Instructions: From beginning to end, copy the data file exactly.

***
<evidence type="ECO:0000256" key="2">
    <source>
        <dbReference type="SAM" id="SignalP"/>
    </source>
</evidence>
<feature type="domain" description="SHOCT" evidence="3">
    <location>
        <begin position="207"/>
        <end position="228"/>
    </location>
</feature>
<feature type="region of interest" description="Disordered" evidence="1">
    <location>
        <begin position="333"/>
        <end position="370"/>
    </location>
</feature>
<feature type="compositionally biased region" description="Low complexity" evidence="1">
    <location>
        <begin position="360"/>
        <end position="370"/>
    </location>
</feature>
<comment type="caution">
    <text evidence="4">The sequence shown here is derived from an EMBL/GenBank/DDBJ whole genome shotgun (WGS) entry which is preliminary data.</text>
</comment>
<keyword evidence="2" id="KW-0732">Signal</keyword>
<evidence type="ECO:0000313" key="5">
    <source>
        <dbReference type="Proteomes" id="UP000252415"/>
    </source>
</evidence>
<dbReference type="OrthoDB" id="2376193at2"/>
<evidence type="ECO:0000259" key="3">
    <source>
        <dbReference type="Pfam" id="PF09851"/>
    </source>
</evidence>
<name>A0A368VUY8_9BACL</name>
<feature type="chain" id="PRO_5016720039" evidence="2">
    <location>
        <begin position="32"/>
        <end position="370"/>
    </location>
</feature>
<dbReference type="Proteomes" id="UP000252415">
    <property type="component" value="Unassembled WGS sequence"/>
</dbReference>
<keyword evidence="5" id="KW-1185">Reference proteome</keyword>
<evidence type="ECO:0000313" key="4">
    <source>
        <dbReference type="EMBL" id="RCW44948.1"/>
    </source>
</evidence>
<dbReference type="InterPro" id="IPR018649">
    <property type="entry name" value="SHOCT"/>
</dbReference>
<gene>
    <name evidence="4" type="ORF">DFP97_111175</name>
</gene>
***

<evidence type="ECO:0000256" key="2">
    <source>
        <dbReference type="SAM" id="SignalP"/>
    </source>
</evidence>
<feature type="domain" description="SHOCT" evidence="3">
    <location>
        <begin position="207"/>
        <end position="228"/>
    </location>
</feature>
<feature type="region of interest" description="Disordered" evidence="1">
    <location>
        <begin position="333"/>
        <end position="370"/>
    </location>
</feature>
<feature type="compositionally biased region" description="Low complexity" evidence="1">
    <location>
        <begin position="360"/>
        <end position="370"/>
    </location>
</feature>
<comment type="caution">
    <text evidence="4">The sequence shown here is derived from an EMBL/GenBank/DDBJ whole genome shotgun (WGS) entry which is preliminary data.</text>
</comment>
<keyword evidence="2" id="KW-0732">Signal</keyword>
<evidence type="ECO:0000313" key="5">
    <source>
        <dbReference type="Proteomes" id="UP000252415"/>
    </source>
</evidence>
<dbReference type="OrthoDB" id="2376193at2"/>
<evidence type="ECO:0000259" key="3">
    <source>
        <dbReference type="Pfam" id="PF09851"/>
    </source>
</evidence>
<name>A0A368VUY8_9BACL</name>
<feature type="chain" id="PRO_5016720039" evidence="2">
    <location>
        <begin position="32"/>
        <end position="370"/>
    </location>
</feature>
<dbReference type="Proteomes" id="UP000252415">
    <property type="component" value="Unassembled WGS sequence"/>
</dbReference>
<keyword evidence="5" id="KW-1185">Reference proteome</keyword>
<evidence type="ECO:0000313" key="4">
    <source>
        <dbReference type="EMBL" id="RCW44948.1"/>
    </source>
</evidence>
<dbReference type="InterPro" id="IPR018649">
    <property type="entry name" value="SHOCT"/>
</dbReference>
<gene>
    <name evidence="4" type="ORF">DFP97_111175</name>
</gene>